DANISH RETAIL brand Netto has returned to the UK, with ambitions of challenging the breadth of the food retail market.
Its first store launches today in Leeds’ Moor Allerton Retail Park, bringing a “Scandinavian twist” to discount shopping.
New-look Netto is launching as a joint venture between parent company Dansk Supermarked and Sainsbury’s, four years after the company sold its 193 stores to Asda for £778m.
Per Bank, chief executive and managing director at Dansk Supermarked, told The Yorkshire Post that Netto aims to raise standards in discount retailing.
He said: “We want to add something different to the discount market. It’s a new discounter, it’s a new-look Netto and it’s a Netto with a Scandinavian twist developed closely together with Brits and Danes.”
Dansk Supermarked and Sainsbury’s have invested £12.5m in the venture, which will trial 15 stores around the North before the end of 2015. Both companies expect to make losses of between £5m and £10m by the end of March.
The rise of discount retailing, demonstrated by the increasing success of Aldi and Lidl, and the partnership with Sainsbury’s make it the “perfect time” to relaunch Netto, Mr Bank said.
He said: ““Retail is becoming more and more competitive and the discount market in the UK has taken off, it’s really moving. Still, it’s not too late.
“In Denmark we have 1,400 discount stores and we’re a tenth of the size of the UK.
“Together with Sainsbury’s, there’s a great potential for a third player in the discount market.”
Thursday’s Moor Allerton launch will be followed by openings in Manchester, Sheffield and Ormskirk by mid-November. A Doncaster store will open later in the month, with an additional 10 in 2015. The stores will be based at a variety of locations, including retail parks. All stores will be located in the North, with a distribution centre in Scunthorpe.
Aldi and Lidl are estimated to be around 15 per cent cheaper than the Big Four supermarkets. Netto will compete head-to-head with Aldi and Lidl on price, but are not just targeting existing discount shoppers.
The relaunched brand will be “grabbing customers from all over the place”, Mr Bank said, including its business partner Sainsbury’s.
“We hope we’ll enlarge the number of customers that do shop discount,” he said. “We don’t differentiate between Sainsbury’s, Tesco, Asda, Co-op.”
Based on its global experience from existing operations in Denmark, Germany and Poland, Netto is also likely to take market share from “small corner stores that do not offer value for money”, Mr Bank said.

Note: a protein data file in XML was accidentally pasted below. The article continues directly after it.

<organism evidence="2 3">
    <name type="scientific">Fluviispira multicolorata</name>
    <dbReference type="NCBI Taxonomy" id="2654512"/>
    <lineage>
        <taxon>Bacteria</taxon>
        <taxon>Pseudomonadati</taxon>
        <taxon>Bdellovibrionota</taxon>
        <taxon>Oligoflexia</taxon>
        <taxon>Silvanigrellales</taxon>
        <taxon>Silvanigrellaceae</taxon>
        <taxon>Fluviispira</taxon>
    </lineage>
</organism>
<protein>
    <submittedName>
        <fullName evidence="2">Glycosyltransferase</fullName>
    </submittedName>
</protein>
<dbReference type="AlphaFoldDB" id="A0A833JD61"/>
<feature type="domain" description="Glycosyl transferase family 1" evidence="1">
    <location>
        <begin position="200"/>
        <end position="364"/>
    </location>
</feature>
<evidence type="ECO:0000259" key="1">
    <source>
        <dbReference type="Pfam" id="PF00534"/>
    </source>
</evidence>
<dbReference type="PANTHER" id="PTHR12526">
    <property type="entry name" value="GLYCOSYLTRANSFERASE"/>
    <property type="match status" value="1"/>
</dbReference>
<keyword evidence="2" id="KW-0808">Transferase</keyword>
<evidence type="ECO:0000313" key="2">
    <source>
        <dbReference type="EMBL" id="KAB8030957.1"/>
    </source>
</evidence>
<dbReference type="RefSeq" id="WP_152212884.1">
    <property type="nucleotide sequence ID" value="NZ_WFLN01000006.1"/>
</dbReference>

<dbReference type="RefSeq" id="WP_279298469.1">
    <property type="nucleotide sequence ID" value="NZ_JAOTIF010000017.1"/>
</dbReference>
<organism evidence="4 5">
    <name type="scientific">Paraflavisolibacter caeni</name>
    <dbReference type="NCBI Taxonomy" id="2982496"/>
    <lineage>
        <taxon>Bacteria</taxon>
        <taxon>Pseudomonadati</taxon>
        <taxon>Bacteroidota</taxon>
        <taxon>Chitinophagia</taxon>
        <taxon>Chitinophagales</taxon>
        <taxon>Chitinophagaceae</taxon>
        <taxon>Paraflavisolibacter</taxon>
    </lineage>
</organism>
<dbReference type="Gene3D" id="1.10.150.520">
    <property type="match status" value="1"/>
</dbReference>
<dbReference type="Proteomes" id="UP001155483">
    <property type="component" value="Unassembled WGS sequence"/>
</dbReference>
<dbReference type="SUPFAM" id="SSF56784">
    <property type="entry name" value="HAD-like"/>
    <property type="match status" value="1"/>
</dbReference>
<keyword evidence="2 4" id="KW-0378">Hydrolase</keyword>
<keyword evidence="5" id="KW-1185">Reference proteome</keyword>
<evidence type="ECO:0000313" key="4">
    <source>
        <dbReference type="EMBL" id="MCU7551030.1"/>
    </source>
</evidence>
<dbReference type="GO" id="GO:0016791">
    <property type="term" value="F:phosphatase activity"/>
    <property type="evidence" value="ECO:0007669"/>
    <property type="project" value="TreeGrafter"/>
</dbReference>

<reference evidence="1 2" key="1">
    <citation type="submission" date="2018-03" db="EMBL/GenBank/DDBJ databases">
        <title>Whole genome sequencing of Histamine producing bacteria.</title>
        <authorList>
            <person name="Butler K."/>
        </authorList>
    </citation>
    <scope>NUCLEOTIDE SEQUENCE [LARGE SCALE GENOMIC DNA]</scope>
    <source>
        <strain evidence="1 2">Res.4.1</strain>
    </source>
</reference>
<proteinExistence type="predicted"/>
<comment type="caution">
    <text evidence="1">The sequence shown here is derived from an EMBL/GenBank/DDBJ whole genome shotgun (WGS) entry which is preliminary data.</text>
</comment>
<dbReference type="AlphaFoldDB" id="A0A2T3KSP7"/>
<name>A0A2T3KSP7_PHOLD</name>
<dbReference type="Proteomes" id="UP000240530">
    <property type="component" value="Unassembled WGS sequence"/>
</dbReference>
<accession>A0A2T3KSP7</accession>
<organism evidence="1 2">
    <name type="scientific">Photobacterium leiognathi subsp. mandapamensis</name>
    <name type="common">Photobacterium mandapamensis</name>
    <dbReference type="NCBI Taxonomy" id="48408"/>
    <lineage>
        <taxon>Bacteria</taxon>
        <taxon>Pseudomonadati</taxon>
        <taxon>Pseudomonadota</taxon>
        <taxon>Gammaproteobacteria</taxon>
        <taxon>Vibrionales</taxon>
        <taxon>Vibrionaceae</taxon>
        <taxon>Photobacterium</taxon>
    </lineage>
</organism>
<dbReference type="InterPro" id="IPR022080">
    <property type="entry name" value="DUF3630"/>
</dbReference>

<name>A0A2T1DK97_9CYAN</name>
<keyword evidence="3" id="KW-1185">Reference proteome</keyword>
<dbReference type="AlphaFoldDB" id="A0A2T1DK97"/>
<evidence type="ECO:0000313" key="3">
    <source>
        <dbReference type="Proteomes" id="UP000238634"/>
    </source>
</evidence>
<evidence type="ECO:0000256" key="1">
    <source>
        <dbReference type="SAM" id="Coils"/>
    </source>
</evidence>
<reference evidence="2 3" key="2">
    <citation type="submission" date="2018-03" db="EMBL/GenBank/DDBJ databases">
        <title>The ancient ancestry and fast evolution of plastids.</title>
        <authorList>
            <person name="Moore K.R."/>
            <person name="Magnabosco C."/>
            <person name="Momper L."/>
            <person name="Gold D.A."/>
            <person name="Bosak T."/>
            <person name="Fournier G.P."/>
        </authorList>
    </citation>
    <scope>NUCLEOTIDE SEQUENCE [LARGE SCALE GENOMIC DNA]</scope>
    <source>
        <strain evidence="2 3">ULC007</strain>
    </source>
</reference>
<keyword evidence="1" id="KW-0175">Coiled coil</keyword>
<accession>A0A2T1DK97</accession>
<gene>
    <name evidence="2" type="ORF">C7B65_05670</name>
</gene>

The partnership with Sainsbury’s has enabled Netto to tap its market knowledge, supplier contacts and property expertise.
Although Sainsbury’s has leant logistical and financial support to Netto’s relaunch, both companies will continue to operate independently with different management teams. The company decided to retain the Netto brand, despite the company’s previous exit for the UK and some criticisms about the standard of its previous stores, due to its familiarity.
“What you’ll experience in the store is completely different. We’ll be highly competitive and it’s our ambition to set new standards for discounters,” Mr Bank said. For the customer, it will be “easy to park, easy to shop, easy to pay”.
Fresh produce, including bakery, and the brand’s Scandinavian heritage are the foundations of Netto’s offering, which includes upwards of 2,000 products.
It has created its own brand ranges, including its basic Easy and luxury Premier lines, which currently have between 100 and 150 products each, with more in development. In-house labels account for between 60 and 70 per cent of its stock. Around 10 per cent is established brands, with the remainder “tertiary” brands that may be sold elsewhere but are not staples of the UK market.
Morten Moberg Nielsen, head of Netto UK, said the business will deliver a “simply but high-quality” experience that will set it apart from other discounters.
He added: “Lidl has done a very good job, I do believe we can do better.”
Mr Bank added Netto is “respectful” of the British market. “It’s tough, but we want to surprise,” he said.